It is clear — we are moving in the wrong direction.  The report on Our Common Agenda is aimed at addressing these interlinked crises head-on, so that we can rescue the SDGs (Sustainable Development Goals), and I think rescue is the right word.  We are moving backwards in relation to the majority of the Sustainable Development Goals because of the circumstances I have mentioned and because of a fundamental lack of solidarity in today’s world and in the mechanisms that are relevant for the global economy and the global financial system.  We need to rescue the SDGs and get them back on track.

Your input through the consultations organized by the President of the General Assembly provided important feedback to shape the way forward.  There are several areas in which I took away strong support from the discussions able to consider moving forward to more detailed discussions.  Allow me to provide an overview.

First, my report on Our Common Agenda calls for a New Global Deal to ensure power, wealth and opportunities are shared more broadly, so countries can invest in their people.  This is fundamental to allow the creation of a renewed social contract, based on rights and opportunities for all, that is essential to tackle poverty and hunger and to rebuild trust and social cohesion.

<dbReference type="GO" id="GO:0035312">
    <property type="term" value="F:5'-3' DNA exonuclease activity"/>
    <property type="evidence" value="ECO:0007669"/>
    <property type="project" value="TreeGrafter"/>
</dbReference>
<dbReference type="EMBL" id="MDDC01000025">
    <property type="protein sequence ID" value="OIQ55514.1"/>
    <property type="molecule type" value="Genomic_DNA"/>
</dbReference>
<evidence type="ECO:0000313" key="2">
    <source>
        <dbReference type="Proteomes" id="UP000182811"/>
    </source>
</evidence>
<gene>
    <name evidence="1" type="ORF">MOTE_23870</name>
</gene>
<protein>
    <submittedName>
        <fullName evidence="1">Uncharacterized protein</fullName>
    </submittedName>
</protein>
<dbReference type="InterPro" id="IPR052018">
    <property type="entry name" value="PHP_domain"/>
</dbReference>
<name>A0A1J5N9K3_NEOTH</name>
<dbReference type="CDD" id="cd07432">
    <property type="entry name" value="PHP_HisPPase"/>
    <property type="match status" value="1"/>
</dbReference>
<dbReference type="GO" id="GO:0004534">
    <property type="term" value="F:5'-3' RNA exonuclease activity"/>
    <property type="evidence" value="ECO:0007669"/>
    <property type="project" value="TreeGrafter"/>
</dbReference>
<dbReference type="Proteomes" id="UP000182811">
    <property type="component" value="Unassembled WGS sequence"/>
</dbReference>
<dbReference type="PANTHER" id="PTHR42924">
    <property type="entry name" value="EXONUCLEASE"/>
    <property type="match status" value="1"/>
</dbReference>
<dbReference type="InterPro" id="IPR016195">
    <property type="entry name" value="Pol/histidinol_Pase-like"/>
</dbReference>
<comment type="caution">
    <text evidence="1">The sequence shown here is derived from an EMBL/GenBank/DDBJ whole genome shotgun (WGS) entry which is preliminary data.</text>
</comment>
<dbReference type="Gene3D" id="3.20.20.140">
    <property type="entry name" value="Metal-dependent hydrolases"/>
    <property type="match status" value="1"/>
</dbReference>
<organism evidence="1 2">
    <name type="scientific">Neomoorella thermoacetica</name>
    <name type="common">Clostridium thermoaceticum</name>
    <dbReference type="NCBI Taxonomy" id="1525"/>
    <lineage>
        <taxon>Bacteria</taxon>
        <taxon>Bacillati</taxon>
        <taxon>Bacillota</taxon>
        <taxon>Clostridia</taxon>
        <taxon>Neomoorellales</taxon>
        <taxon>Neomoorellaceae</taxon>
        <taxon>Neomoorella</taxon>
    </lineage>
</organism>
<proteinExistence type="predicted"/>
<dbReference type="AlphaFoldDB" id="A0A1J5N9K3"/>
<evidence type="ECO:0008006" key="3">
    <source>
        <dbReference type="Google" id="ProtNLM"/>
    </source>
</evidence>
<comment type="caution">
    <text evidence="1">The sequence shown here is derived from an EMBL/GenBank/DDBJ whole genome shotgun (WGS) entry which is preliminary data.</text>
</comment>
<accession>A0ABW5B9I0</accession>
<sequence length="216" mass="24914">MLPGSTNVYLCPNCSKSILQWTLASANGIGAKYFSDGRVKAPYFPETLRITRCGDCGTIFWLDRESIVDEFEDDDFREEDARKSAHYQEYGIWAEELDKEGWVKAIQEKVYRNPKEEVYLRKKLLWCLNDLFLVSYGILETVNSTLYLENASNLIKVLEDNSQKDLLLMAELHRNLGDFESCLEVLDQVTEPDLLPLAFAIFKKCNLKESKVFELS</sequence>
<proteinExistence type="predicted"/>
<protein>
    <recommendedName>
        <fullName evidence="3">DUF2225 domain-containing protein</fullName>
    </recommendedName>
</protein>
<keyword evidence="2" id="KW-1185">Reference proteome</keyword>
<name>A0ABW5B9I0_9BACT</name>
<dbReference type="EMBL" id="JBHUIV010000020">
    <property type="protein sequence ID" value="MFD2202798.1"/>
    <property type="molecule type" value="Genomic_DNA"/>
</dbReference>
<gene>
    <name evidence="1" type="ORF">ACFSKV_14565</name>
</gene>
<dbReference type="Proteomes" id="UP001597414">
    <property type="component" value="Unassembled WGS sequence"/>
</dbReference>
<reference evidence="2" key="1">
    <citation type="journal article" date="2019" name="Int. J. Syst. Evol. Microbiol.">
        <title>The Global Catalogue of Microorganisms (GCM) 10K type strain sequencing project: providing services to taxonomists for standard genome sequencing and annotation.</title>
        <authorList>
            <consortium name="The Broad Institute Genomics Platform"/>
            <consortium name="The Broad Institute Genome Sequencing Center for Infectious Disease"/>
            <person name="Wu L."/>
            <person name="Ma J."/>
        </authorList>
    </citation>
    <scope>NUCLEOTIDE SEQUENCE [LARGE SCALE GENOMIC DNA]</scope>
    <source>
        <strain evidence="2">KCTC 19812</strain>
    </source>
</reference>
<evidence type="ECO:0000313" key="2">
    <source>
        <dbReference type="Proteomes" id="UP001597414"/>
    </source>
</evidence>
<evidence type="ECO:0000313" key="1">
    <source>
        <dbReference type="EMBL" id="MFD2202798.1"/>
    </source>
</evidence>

I welcome Member States’ recognition that more than ever, developing countries need to invest in poverty reduction, digital connectivity, fighting hunger, providing quality education, expanding social protection, creating jobs, and transitioning to renewable energy.  But they are currently blocked, by a global financial system designed by the rich and powerful, to benefit the rich and powerful.